Feed times at most sits can be a noisy, chaotic affair. I must admit to getting a little excited myself on the rare occasion dinner is made for me!

Last month as I was mixing the evening feeds for my client’s two neddys accompanied by the usual sounds of excited whinnies and metal horse shoes being scrapped on the concrete stable floors an enormous crash and a mighty cracking rended the air! Rushing out into the yard I found the mare standing at her stable door looking rather proud of herself. It took a couple of seconds to realize what was wrong, she had managed to pull the heavy half-door inwards! I was just able to squeeze through the narrow gap and make sure the mare was uninjured, thankfully she was fine, but there was no way I could get her out. Unfortunately, the door’s hinges were bent out of shape and the door would not open outwards. I fed the mare and her pony companion then stood surveying the damage.

‘How on earth did you do that?!’ I asked the mare who, now that she had her nose in her bucket, was totally oblivious to everything else!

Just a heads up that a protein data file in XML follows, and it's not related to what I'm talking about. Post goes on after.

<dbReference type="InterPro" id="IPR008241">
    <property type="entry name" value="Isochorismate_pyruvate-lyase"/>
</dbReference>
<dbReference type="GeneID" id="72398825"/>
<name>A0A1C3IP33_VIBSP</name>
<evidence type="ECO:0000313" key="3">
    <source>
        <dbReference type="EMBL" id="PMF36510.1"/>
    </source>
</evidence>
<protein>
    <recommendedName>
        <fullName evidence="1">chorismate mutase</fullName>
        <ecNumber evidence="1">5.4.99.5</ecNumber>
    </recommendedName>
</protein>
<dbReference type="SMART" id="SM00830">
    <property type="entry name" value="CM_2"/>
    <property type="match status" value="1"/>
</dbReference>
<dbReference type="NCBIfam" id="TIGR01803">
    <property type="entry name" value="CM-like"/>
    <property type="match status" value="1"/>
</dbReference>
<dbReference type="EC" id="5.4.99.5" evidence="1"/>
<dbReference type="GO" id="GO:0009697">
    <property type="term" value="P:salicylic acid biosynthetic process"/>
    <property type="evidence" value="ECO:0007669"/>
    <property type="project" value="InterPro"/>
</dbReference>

Unable to find a screwdriver so I could remove the door hinges I rang my Significant Other and requested his services. It wasn’t long before he arrived and the two of us stood scratching our heads whilst staring in wonder at the wrecked stable door.

‘How did she do it?’ He asked me. I gave him my ‘Gaelic’ shrug.

It turned out that my Significant Other didn’t have any suitable tools with him and after standing for a further ten minutes gazing fixedly at the scene and weighing up our options I decided to ring my client’s son who lived nearby.

Fifteen minutes later my client’s son, my S.O. and myself were all standing in front of the stable door, scratching at our heads and watching the now impatient mare pacing her loose box.

‘How on earth did she do that?!!’ my client’s son exclaimed, we shrugged!!

Lucky for us my client’s son had the right piece of kit for the job and it wasn’t long before the door was being lifted off its hinges whilst I held onto a now dancing mare and tried to keep her calm.

With the defective door out-of-the-way, the impatient mare charged, snorting, into the yard scattering her two rescuers as she went with me determindly hanging onto her lead rope as she headed straight for the grass! The mare didn’t seem in the least bit grateful!!

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